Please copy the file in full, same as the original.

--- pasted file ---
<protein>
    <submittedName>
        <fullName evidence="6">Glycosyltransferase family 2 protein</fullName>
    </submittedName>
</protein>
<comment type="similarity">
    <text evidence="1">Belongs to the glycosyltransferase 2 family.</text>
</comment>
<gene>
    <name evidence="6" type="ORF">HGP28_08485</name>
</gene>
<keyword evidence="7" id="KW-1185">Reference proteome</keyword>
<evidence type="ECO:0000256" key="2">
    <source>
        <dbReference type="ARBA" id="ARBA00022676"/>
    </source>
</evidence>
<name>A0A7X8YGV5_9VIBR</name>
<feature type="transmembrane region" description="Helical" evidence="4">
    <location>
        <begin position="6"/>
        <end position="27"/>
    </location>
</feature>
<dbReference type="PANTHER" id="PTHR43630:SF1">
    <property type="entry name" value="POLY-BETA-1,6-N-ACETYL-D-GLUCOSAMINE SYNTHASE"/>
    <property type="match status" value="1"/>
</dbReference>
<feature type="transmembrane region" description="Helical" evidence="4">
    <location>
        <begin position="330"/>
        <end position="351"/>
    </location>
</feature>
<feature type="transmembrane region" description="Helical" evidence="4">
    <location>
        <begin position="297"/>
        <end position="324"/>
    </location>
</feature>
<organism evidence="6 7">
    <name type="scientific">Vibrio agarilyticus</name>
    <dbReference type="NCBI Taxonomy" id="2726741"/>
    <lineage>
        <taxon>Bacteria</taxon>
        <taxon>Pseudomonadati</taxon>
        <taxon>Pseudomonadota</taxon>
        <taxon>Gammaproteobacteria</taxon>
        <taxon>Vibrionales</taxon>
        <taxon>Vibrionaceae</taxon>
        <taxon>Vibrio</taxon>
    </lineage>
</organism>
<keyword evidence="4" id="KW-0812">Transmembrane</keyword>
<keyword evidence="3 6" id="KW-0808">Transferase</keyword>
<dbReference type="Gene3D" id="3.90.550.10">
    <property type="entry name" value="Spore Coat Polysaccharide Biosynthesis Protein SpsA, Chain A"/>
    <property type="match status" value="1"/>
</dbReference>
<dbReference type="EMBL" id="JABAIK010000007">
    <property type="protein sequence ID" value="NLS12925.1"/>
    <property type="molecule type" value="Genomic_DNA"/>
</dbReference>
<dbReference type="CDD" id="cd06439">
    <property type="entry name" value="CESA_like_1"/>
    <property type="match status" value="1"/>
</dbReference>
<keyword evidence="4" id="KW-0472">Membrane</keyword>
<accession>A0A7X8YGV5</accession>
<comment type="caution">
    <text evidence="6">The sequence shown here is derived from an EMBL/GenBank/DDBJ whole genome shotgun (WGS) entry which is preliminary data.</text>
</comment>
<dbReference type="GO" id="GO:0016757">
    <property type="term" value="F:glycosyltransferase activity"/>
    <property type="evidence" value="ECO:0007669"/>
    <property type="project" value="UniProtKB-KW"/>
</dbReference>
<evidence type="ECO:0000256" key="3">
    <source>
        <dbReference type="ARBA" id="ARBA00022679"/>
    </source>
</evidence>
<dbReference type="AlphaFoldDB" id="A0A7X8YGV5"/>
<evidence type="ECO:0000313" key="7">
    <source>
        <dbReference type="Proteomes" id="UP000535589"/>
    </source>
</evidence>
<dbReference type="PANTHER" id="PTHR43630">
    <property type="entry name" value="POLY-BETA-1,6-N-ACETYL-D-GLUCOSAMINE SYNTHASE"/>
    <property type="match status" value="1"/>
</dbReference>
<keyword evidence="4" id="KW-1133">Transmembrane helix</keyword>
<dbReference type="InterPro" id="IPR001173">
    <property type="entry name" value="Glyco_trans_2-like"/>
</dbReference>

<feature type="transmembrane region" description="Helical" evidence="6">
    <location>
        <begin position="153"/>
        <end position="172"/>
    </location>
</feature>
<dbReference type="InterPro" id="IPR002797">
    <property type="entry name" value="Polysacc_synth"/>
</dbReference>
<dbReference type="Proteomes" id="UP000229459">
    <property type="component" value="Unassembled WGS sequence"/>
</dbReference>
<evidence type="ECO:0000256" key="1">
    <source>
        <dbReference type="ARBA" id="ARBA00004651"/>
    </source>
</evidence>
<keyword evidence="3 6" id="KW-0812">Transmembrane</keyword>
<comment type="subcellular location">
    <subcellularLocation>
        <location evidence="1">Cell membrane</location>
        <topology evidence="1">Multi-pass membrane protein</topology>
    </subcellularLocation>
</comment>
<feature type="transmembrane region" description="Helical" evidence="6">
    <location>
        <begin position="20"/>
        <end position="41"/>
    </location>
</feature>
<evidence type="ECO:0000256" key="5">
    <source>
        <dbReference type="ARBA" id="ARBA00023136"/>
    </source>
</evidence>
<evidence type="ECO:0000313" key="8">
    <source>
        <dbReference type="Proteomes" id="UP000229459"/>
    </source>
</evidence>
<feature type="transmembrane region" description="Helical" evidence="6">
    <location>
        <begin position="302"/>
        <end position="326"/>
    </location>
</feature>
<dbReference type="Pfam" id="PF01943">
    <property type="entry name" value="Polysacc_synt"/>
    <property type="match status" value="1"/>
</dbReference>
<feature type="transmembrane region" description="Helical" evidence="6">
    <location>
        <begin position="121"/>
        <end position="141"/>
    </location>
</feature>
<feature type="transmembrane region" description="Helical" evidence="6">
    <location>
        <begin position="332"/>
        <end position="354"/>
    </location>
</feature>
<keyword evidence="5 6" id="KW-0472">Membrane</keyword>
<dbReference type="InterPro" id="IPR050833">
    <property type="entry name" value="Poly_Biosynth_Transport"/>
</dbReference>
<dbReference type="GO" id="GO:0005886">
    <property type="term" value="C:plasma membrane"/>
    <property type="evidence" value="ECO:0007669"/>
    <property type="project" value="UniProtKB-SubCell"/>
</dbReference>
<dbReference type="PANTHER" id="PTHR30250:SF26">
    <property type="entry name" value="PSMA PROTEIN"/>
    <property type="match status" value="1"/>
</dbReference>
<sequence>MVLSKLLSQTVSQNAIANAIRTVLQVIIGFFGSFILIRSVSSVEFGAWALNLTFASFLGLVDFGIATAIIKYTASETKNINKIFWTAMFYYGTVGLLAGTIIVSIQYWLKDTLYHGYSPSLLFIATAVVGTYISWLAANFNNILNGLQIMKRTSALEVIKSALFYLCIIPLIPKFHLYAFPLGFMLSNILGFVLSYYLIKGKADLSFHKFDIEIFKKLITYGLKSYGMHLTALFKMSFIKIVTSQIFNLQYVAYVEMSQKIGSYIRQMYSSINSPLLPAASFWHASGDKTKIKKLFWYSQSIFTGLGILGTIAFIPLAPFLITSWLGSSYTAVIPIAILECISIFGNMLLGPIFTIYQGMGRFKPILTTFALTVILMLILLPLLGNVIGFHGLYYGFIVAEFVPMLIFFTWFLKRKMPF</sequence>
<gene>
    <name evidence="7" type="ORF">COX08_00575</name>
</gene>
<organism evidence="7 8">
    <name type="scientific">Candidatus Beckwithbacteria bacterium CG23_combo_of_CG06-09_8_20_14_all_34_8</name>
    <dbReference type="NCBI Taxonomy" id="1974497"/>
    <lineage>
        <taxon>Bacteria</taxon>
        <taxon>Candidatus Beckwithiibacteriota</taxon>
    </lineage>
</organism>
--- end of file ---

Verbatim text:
<protein>
    <submittedName>
        <fullName evidence="6">Glycosyltransferase family 2 protein</fullName>
    </submittedName>
</protein>
<comment type="similarity">
    <text evidence="1">Belongs to the glycosyltransferase 2 family.</text>
</comment>
<gene>
    <name evidence="6" type="ORF">HGP28_08485</name>
</gene>
<keyword evidence="7" id="KW-1185">Reference proteome</keyword>
<evidence type="ECO:0000256" key="2">
    <source>
        <dbReference type="ARBA" id="ARBA00022676"/>
    </source>
</evidence>
<name>A0A7X8YGV5_9VIBR</name>
<feature type="transmembrane region" description="Helical" evidence="4">
    <location>
        <begin position="6"/>
        <end position="27"/>
    </location>
</feature>
<dbReference type="PANTHER" id="PTHR43630:SF1">
    <property type="entry name" value="POLY-BETA-1,6-N-ACETYL-D-GLUCOSAMINE SYNTHASE"/>
    <property type="match status" value="1"/>
</dbReference>
<feature type="transmembrane region" description="Helical" evidence="4">
    <location>
        <begin position="330"/>
        <end position="351"/>
    </location>
</feature>
<feature type="transmembrane region" description="Helical" evidence="4">
    <location>
        <begin position="297"/>
        <end position="324"/>
    </location>
</feature>
<organism evidence="6 7">
    <name type="scientific">Vibrio agarilyticus</name>
    <dbReference type="NCBI Taxonomy" id="2726741"/>
    <lineage>
        <taxon>Bacteria</taxon>
        <taxon>Pseudomonadati</taxon>
        <taxon>Pseudomonadota</taxon>
        <taxon>Gammaproteobacteria</taxon>
        <taxon>Vibrionales</taxon>
        <taxon>Vibrionaceae</taxon>
        <taxon>Vibrio</taxon>
    </lineage>
</organism>
<keyword evidence="4" id="KW-0812">Transmembrane</keyword>
<keyword evidence="3 6" id="KW-0808">Transferase</keyword>
<dbReference type="Gene3D" id="3.90.550.10">
    <property type="entry name" value="Spore Coat Polysaccharide Biosynthesis Protein SpsA, Chain A"/>
    <property type="match status" value="1"/>
</dbReference>
<dbReference type="EMBL" id="JABAIK010000007">
    <property type="protein sequence ID" value="NLS12925.1"/>
    <property type="molecule type" value="Genomic_DNA"/>
</dbReference>
<dbReference type="CDD" id="cd06439">
    <property type="entry name" value="CESA_like_1"/>
    <property type="match status" value="1"/>
</dbReference>
<keyword evidence="4" id="KW-0472">Membrane</keyword>
<accession>A0A7X8YGV5</accession>
<comment type="caution">
    <text evidence="6">The sequence shown here is derived from an EMBL/GenBank/DDBJ whole genome shotgun (WGS) entry which is preliminary data.</text>
</comment>
<dbReference type="GO" id="GO:0016757">
    <property type="term" value="F:glycosyltransferase activity"/>
    <property type="evidence" value="ECO:0007669"/>
    <property type="project" value="UniProtKB-KW"/>
</dbReference>
<evidence type="ECO:0000256" key="3">
    <source>
        <dbReference type="ARBA" id="ARBA00022679"/>
    </source>
</evidence>
<dbReference type="AlphaFoldDB" id="A0A7X8YGV5"/>
<evidence type="ECO:0000313" key="7">
    <source>
        <dbReference type="Proteomes" id="UP000535589"/>
    </source>
</evidence>
<dbReference type="PANTHER" id="PTHR43630">
    <property type="entry name" value="POLY-BETA-1,6-N-ACETYL-D-GLUCOSAMINE SYNTHASE"/>
    <property type="match status" value="1"/>
</dbReference>
<keyword evidence="4" id="KW-1133">Transmembrane helix</keyword>
<dbReference type="InterPro" id="IPR001173">
    <property type="entry name" value="Glyco_trans_2-like"/>
</dbReference>

<feature type="transmembrane region" description="Helical" evidence="6">
    <location>
        <begin position="153"/>
        <end position="172"/>
    </location>
</feature>
<dbReference type="InterPro" id="IPR002797">
    <property type="entry name" value="Polysacc_synth"/>
</dbReference>
<dbReference type="Proteomes" id="UP000229459">
    <property type="component" value="Unassembled WGS sequence"/>
</dbReference>
<evidence type="ECO:0000256" key="1">
    <source>
        <dbReference type="ARBA" id="ARBA00004651"/>
    </source>
</evidence>
<keyword evidence="3 6" id="KW-0812">Transmembrane</keyword>
<comment type="subcellular location">
    <subcellularLocation>
        <location evidence="1">Cell membrane</location>
        <topology evidence="1">Multi-pass membrane protein</topology>
    </subcellularLocation>
</comment>
<feature type="transmembrane region" description="Helical" evidence="6">
    <location>
        <begin position="20"/>
        <end position="41"/>
    </location>
</feature>
<evidence type="ECO:0000256" key="5">
    <source>
        <dbReference type="ARBA" id="ARBA00023136"/>
    </source>
</evidence>
<evidence type="ECO:0000313" key="8">
    <source>
        <dbReference type="Proteomes" id="UP000229459"/>
    </source>
</evidence>
<feature type="transmembrane region" description="Helical" evidence="6">
    <location>
        <begin position="302"/>
        <end position="326"/>
    </location>
</feature>
<dbReference type="Pfam" id="PF01943">
    <property type="entry name" value="Polysacc_synt"/>
    <property type="match status" value="1"/>
</dbReference>
<feature type="transmembrane region" description="Helical" evidence="6">
    <location>
        <begin position="121"/>
        <end position="141"/>
    </location>
</feature>
<feature type="transmembrane region" description="Helical" evidence="6">
    <location>
        <begin position="332"/>
        <end position="354"/>
    </location>
</feature>
<keyword evidence="5 6" id="KW-0472">Membrane</keyword>
<dbReference type="InterPro" id="IPR050833">
    <property type="entry name" value="Poly_Biosynth_Transport"/>
</dbReference>
<dbReference type="GO" id="GO:0005886">
    <property type="term" value="C:plasma membrane"/>
    <property type="evidence" value="ECO:0007669"/>
    <property type="project" value="UniProtKB-SubCell"/>
</dbReference>
<dbReference type="PANTHER" id="PTHR30250:SF26">
    <property type="entry name" value="PSMA PROTEIN"/>
    <property type="match status" value="1"/>
</dbReference>
<sequence>MVLSKLLSQTVSQNAIANAIRTVLQVIIGFFGSFILIRSVSSVEFGAWALNLTFASFLGLVDFGIATAIIKYTASETKNINKIFWTAMFYYGTVGLLAGTIIVSIQYWLKDTLYHGYSPSLLFIATAVVGTYISWLAANFNNILNGLQIMKRTSALEVIKSALFYLCIIPLIPKFHLYAFPLGFMLSNILGFVLSYYLIKGKADLSFHKFDIEIFKKLITYGLKSYGMHLTALFKMSFIKIVTSQIFNLQYVAYVEMSQKIGSYIRQMYSSINSPLLPAASFWHASGDKTKIKKLFWYSQSIFTGLGILGTIAFIPLAPFLITSWLGSSYTAVIPIAILECISIFGNMLLGPIFTIYQGMGRFKPILTTFALTVILMLILLPLLGNVIGFHGLYYGFIVAEFVPMLIFFTWFLKRKMPF</sequence>
<gene>
    <name evidence="7" type="ORF">COX08_00575</name>
</gene>
<organism evidence="7 8">
    <name type="scientific">Candidatus Beckwithbacteria bacterium CG23_combo_of_CG06-09_8_20_14_all_34_8</name>
    <dbReference type="NCBI Taxonomy" id="1974497"/>
    <lineage>
        <taxon>Bacteria</taxon>
        <taxon>Candidatus Beckwithiibacteriota</taxon>
    </lineage>
</organism>